Patients Exposed to Hepatitis, HIV After Unsafe Injection Practices


Nearly 70 people have been recommended to receive testing for hepatitis B and C and HIV after they received flu shots from syringes that had been reused.

Nearly 70 people have been recommended to receive testing for hepatitis B and C and HIV after they received flu shots from syringes that had been reused.

The New Jersey Department of Health announced that an employee flu vaccine clinic at Otsuka Pharmaceuticals, the hired nurse contractor had reused syringes to give the flu shot to 67 employees. One of 2 strategies recommended by the CDC to businesses and employers is to host a flu vaccination clinic in the workplace. Offering this service to employees is a way to minimize absenteeism in the workplace.

“We take full responsibility for this incident and are working diligently with the New Jersey Department of Health to resolve this matter as swiftly as possible,” Alan Kohll, president of TotalWellness, the agency that hired the nurse, said in a statement, The Washington Post reported. “Our sincerest apologies go out to all those affected by this terrible event.”

NBC10 reported that in addition to reusing syringes, the nurse has been accused of giving patients less than the recommended dose of the flu shot. The nurse, identified as Mary Roback, according to, has had her license temporarily suspended by the NJ State Board of Nursing.

The state Department of Health is unsure how many syringes—not needles—were reused, but a spokeswoman said that risk of transmission of hepatitis B and C, and HIV are low. However, the potentially exposed patients have been contact by phone, e-mail, and letter and told they should be tested.

Exposure to infectious diseases through unsafe healthcare practices isn’t entirely uncommon, according to data from the One & Only Campaign, led by the CDC and the Safe Injection Practices Coalition. Since 2001, more than 150,000 patients in the US have potentially been exposed to hepatitis B and C, and HIV, mostly due to healthcare providers reusing syringes. This unsafe practice results in contamination of medication vials or containers.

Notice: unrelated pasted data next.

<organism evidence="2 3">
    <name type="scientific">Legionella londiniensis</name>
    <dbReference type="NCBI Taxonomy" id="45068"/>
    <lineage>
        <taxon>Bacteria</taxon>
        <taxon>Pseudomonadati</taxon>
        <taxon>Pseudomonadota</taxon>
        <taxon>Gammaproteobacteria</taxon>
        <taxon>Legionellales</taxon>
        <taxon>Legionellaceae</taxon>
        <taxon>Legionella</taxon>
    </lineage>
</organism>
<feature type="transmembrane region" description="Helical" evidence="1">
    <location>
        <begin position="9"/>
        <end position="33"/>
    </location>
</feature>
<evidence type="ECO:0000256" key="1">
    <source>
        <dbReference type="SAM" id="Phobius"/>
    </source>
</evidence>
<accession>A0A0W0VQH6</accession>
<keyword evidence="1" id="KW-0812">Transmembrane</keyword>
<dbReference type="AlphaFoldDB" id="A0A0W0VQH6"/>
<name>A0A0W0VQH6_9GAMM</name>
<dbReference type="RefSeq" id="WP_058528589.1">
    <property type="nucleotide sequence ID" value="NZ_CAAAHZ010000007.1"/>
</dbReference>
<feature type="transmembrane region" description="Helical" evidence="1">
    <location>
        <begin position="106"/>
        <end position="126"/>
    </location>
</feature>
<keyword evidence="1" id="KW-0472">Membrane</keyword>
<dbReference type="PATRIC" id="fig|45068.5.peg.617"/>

A 2009 article published by CDC researchers in the Annals of Internal Medicine found 33 hepatitis outbreaks, for a total of 448 infected individuals, in the 10-year period ending in 2008 were a result of deficient healthcare practices. Another 22 outbreaks were discovered from 2008 to 2014, according to HealthDay. Most of the infections and exposures were a result of unsafe injection practices.

“Difficult to detect and investigate, these recognized outbreaks indicate a wider and growing problem as health care is increasingly provided in outpatient settings in which infection control training and oversight may be inadequate,” the authors wrote.

Read about previous outbreak that resulted in infections on the next page.

Previous Outbreaks that Resulted in Infections

In March 2015, a doctor was ordered to close his office in Santa Barbara, California, after inspectors found unsafe practices that put patients at risk. All patients who had visited the office of Allen Thomashefsky, MD, were recommended to get tested for hepatitis C and B, and HIV, and at least 5 patients tested positive for hepatitis C after receiving injections from Dr Thomashefsky’s practice, the LA Times reported.

In March 2015, USA Today reported that 7 people were hospitalized with drug-resistant MRSA infections with alarming similarities. State health officials discovered all 7 patients had received joint injections at the same orthopedic clinic, which had injected multiple patients with medication from a one-time use vial. Shortly after, 3 patients in Arizona were hospitalized with MRSA infections after receiving injections at a pain clinic that misused a single-dose vial.

In March 2013, 14 patients sued a hospital in Elmira, New York, after they were exposed to unsafe injection practices, reported FierceHealthcare. A nurse at Corning Hospital reportedly reused saline syringes on 236 patients between October 15, 2012, and January 29, 2013. Just 2 months earlier, another New York hospital announced that nearly 2000 patients may have received an injection from another patient’s insulin pen, with 3 patients claiming they contracted hepatitis from the injection.

In 2002, in Fremont, Nebraska, 99 people were infected with hepatitis C. One of those patients was Evelyn McKnight, AuD, who had been battling breast cancer when she found out she had been infected with the disease as a result of nurses, under the direction of the oncologist, reusing syringes. She has since co-founded HONOReform (Hepatitis Outbreaks’ National Organization for Reform), a patient advocacy organization working to save lives by ensuring injection safety practices are followed.

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